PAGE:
1. I’m not familiar with the day to day life of the illness or complete knowledge. I read about you having the disorder. There is so much to learn all the nuances. I’ve was diagnosed Bipolar at 19, I’m 51 and still learn everything out there. My family didn’t understand until I stayed at Psych Ward. Everyone in family when at my worst I get suicidal. I’ve had 20 ECT treatments, It is the one treatment that can pull my out of gutter.
        Have a great evening.

        Liked by 1 person

      2. When I was younger I was misdiagnosed with Bi-Polar illness. I hated the diagnoses and hated the fact that none of the meds worked. No I know why they didn’t but at the time it was frustrating.

        Oddly, when I was diagnosed with DID I found myself wishing that it was bi-polar illness.

        Although all mental illnesses are stigmatized at least bi-polar illness has clear genetic markers which makes it slightly easier for other people to understand. Thank you for stopping by and making a comment.

        Liked by 1 person

      3. Thank you. Yes, mental illness does suck, but it doesn’t have to consume an entire life and much of the reason that mental illness is so devastating is the acceptance of the idea that the mentally ill are not deserving of the protections and benefits of living in an advanced civilization.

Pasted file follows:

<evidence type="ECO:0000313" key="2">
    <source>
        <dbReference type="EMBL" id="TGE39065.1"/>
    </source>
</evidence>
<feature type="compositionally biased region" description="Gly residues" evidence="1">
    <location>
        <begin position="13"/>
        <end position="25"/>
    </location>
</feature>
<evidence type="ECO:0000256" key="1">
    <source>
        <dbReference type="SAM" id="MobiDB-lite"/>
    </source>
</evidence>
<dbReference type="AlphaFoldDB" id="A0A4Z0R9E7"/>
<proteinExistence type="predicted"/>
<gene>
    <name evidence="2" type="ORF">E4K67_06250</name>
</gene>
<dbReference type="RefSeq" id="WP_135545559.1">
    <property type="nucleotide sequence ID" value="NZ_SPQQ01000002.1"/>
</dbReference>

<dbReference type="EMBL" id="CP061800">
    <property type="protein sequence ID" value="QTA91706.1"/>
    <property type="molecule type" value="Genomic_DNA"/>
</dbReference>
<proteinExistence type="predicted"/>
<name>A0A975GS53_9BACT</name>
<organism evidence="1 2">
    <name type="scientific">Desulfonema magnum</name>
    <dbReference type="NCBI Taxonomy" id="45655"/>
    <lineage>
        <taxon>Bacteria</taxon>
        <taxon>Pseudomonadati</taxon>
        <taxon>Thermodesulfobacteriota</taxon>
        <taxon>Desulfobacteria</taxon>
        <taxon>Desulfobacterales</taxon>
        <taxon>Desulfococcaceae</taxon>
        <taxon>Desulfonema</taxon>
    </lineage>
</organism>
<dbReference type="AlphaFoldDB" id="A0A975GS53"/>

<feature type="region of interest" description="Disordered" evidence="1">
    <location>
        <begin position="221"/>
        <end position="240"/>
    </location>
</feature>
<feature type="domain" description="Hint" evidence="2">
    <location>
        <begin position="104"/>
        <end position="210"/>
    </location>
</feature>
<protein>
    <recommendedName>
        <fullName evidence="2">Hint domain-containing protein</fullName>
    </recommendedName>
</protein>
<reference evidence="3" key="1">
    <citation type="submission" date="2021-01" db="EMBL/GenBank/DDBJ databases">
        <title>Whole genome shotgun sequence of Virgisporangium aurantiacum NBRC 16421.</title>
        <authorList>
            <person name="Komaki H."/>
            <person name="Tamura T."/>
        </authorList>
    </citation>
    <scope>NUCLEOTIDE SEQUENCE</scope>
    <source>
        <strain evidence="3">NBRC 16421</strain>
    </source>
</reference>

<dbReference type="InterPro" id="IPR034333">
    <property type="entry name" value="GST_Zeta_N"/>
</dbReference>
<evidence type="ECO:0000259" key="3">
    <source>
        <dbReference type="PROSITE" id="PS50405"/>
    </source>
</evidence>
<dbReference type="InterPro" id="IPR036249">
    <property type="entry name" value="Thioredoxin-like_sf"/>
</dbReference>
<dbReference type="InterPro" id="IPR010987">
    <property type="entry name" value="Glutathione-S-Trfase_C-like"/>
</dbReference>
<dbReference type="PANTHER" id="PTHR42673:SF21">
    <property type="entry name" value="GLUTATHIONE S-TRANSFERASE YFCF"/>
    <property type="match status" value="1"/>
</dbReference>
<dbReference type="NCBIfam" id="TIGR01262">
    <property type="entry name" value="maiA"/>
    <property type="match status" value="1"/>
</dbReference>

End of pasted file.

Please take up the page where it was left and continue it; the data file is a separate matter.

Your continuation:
Liked by 1 person

      4. R
        I’m glad mental illness does not rule my life. We have to reach acceptance first, get our mind around what the worst feels like. People have a choice, accept or not. There will come a day when mental illness is not what they think. Rarely does the media, all outlets keep the stigma going. I believe the effort we give to advocacy adds up and the stigma will change.
        I’m interested in you thoughts about Survivors Blog Here. I noticed you read several of mine, feedback is a great way to learn.

        Liked by 1 person

  3. Robert, your words hit me with strength and honesty. I agree so wholeheartedly with your sentiment. But it isn’t only the mentally ill and homeless who are so put-down and labelled “lazy, undeserving, useless, loser, ill.” There are those of us with physical ailments that hear these words all the time from our families, our so-called friends, strangers who judge us by our weight, when only steroids will keep us in the fight. Depression and low self-esteem is the price we pay we for ridicule and hearing “she’s faking it for attention.” People can be so cruel. Our words and our stories are our only way of fighting back. I join you in the battle. Thank you for baring your HUMAN soul.

    Liked by 2 people

    1. Yes. I am so sick of having my life used as a pawn by hateful greedy politicians — I really think we should vote anyone who engages in hate speech as a campaign strategy out of office.

      Thank you for reading my blog and for taking the time to comment.


      1. Robert, “We the people …” are the only ones who can fight this war. As our forefathers tried to establish a fair and perfect union, separate from the tyranny of Europe, the concepts of equality have gotten lost in the corruption they sought to correct. You and I may be pawns, but we have a voice and we are using them. Thank you for your bravery.

        Liked by 1 person